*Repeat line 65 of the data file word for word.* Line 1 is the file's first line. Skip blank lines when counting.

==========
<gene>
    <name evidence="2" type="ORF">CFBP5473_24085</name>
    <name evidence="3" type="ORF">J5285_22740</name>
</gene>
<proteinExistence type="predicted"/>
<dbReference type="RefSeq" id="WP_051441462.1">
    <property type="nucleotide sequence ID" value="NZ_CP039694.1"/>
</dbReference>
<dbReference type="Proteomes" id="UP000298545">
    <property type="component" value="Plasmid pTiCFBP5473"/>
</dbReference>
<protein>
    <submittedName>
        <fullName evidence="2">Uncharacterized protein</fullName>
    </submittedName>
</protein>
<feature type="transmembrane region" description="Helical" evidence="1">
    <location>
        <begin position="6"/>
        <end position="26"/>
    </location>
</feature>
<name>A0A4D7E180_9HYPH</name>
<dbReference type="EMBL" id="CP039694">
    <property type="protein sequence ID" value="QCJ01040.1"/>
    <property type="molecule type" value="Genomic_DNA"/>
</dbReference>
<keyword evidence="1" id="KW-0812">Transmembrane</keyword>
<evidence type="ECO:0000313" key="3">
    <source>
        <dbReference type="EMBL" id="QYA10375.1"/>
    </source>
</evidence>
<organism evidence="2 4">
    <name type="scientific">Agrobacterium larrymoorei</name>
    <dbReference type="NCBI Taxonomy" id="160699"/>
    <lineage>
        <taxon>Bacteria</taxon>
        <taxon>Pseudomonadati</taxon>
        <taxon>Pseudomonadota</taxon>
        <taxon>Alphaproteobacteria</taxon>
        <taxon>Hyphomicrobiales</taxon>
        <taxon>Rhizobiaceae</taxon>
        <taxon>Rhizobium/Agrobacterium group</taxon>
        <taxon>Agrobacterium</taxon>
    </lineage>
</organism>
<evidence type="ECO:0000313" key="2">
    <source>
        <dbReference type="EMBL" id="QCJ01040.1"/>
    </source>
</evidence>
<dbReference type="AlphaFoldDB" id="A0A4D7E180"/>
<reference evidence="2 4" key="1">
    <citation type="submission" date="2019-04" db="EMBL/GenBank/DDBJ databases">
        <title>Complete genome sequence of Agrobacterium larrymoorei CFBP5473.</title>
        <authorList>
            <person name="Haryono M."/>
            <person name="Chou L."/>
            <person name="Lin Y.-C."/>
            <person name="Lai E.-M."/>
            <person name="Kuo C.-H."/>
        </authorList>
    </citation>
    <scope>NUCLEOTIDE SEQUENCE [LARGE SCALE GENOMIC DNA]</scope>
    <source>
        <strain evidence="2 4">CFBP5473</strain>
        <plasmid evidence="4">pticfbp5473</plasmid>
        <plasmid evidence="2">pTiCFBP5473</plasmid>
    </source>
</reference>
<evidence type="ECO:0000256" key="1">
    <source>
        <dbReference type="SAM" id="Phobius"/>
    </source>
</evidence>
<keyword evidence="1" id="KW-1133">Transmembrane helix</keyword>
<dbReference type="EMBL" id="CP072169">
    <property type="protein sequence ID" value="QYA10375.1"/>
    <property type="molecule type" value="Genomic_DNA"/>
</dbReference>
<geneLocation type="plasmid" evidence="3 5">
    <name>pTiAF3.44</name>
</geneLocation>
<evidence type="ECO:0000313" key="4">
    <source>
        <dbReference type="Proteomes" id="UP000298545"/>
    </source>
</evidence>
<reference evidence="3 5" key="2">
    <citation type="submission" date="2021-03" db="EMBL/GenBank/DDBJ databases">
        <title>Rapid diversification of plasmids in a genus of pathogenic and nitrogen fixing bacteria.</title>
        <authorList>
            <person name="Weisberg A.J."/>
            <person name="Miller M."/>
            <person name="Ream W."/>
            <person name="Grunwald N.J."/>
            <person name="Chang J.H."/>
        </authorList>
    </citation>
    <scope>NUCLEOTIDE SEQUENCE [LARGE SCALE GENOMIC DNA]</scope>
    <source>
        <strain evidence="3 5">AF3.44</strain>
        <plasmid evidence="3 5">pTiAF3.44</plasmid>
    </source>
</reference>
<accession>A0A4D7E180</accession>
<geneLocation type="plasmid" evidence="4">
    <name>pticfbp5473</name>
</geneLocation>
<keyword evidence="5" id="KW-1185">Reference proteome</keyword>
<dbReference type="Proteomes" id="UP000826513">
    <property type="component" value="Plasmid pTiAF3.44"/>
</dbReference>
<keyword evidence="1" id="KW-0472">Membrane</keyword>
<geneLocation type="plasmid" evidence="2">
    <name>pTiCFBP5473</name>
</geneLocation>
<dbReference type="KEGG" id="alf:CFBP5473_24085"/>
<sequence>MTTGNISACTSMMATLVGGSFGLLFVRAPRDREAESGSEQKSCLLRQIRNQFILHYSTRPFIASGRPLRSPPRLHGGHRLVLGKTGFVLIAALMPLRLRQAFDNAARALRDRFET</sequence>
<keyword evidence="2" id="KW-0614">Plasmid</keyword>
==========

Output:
    <scope>NUCLEOTIDE SEQUENCE [LARGE SCALE GENOMIC DNA]</scope>